Washington CAN! supports the Black Lives Matter movement and talking about the importance of earned benefit programs like Social Security and Medicare for so many people in our country, especially to people of color and women. We need to fight to protect and expand these programs. Luckily, these issues are not dichotomies – they are intertwined, just as other issues that Washington CAN! works on intersect with the Black Lives Matter movement. We need to keep up the fight on all of these fronts.

As a young woman of color, I have experienced the impact of racism and sexism, and on a personal level, understand the urgency many feel around working on these issues. I feel that same sense urgency as well.

Health care: Work remains to make coverage universal

King v Burwell

Letter to the Editor of the Seattle Times

On Thursday, the U.S. Supreme Court rejected yet another attack on the Affordable Care Act [“Supreme Court upholds cornerstone of Obamacare”, Page One, June 26]. The court’s decision is good news for everyone in Washington state and across the country, protecting the tax credits that now make health insurance affordable for millions.

But we should also take this lawsuit as a reminder that transforming our health care system is a project still in the making. As far as we’ve come, lots of work remains.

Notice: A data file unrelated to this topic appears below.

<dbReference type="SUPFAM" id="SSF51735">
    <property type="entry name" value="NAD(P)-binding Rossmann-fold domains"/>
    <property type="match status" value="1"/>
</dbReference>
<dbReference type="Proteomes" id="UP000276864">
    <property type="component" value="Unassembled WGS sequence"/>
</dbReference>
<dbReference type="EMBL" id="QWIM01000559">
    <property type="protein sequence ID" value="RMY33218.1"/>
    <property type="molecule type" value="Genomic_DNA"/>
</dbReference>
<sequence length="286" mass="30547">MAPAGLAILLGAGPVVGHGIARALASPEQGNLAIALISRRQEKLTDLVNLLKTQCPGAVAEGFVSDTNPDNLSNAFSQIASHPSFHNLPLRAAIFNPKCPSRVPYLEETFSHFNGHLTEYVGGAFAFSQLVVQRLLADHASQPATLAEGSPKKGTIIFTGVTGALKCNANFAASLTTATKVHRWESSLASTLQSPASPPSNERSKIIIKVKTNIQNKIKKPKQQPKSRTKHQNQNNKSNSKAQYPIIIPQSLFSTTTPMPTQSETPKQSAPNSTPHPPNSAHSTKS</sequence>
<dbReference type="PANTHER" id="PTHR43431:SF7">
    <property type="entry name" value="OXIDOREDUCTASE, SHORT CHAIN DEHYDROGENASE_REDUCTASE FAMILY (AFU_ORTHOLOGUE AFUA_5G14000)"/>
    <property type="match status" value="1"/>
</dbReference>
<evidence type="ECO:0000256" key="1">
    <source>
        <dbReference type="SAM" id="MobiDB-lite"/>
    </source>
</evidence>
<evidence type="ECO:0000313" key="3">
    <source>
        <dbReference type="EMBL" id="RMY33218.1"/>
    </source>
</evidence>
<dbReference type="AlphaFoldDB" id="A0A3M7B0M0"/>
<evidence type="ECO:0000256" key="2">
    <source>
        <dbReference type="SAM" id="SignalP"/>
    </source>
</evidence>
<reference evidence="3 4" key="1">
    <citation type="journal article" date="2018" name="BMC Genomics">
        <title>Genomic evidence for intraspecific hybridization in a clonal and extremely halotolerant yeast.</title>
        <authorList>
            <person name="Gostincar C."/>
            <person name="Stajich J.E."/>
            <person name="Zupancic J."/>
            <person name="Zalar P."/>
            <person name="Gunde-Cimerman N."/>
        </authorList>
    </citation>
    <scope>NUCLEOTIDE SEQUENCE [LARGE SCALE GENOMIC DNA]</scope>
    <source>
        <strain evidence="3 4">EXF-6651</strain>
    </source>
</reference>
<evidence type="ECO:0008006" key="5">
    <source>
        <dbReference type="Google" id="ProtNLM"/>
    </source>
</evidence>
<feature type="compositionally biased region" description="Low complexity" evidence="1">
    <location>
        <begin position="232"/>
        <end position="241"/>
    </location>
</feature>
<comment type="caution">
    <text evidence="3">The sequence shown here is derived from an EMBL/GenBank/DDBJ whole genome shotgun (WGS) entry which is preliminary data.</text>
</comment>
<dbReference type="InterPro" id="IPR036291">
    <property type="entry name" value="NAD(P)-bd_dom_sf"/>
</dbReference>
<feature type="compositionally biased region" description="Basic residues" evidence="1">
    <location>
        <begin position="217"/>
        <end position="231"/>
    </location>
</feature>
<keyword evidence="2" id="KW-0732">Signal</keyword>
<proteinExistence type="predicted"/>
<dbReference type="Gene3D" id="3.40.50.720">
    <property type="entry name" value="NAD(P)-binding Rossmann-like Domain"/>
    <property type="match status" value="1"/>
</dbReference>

We must fight to protect the gains of the ACA, including taking advantage of new tools in the law designed to make sure the quality of care we receive doesn’t depend on our race, the language we speak or how much we earn.

But we must also build on those gains here in Washington to ensure we have a health care system where no one is left out and everyone can make health care decisions without fear of falling into medical debt.

I’m part of the Health Care is a Human Right campaign, a multi-year, grassroots effort to bring a truly universal health care system to Washington, and I encourage others to get involved in their communities.

Health reform is here to stay, and that’s great news for all of us. Now, let’s get to the work of realizing its full promise.

Leah Vetter, Seattle

Source: http://www.seattletimes.com/opinion/letters-to-the-editor/health-care-work-remains-to-make-coverage-universal/

Other letters written by the Health Care Action Team include:

Peter Lucas in the Bainbridge Island Review http://www.bainbridgereview.com/opinion/letters/314348601.html

Joselito Lopez in the Kirkland Reporter http://www.kirklandreporter.com/opinion/letters/310713481.html

Tamara Crane in the Woodinville Weekly http://www.nwnews.com/index.php/local/letters-to-the-editor/11612-letters-to-the-editor-july-6-2015

 

Washington State gets less than stellar marks on women’s health report card

Report Card

Cannon House, October 14

Washington CAN joined forces with NARAL Pro-choice Washington today to announce results of the Women’s Health Report card. A press conference was held at Cannon House in Seattle to release the report that ranked and graded each state in the nation based on health coverage, access and health outcomes. In the report, put together by the Alliance for a Just Society, Washington was ranked 23rd overall and received a C+ grade. Washington can do better than mediocre!

Click here the full report for Washington State

Click here to national numbers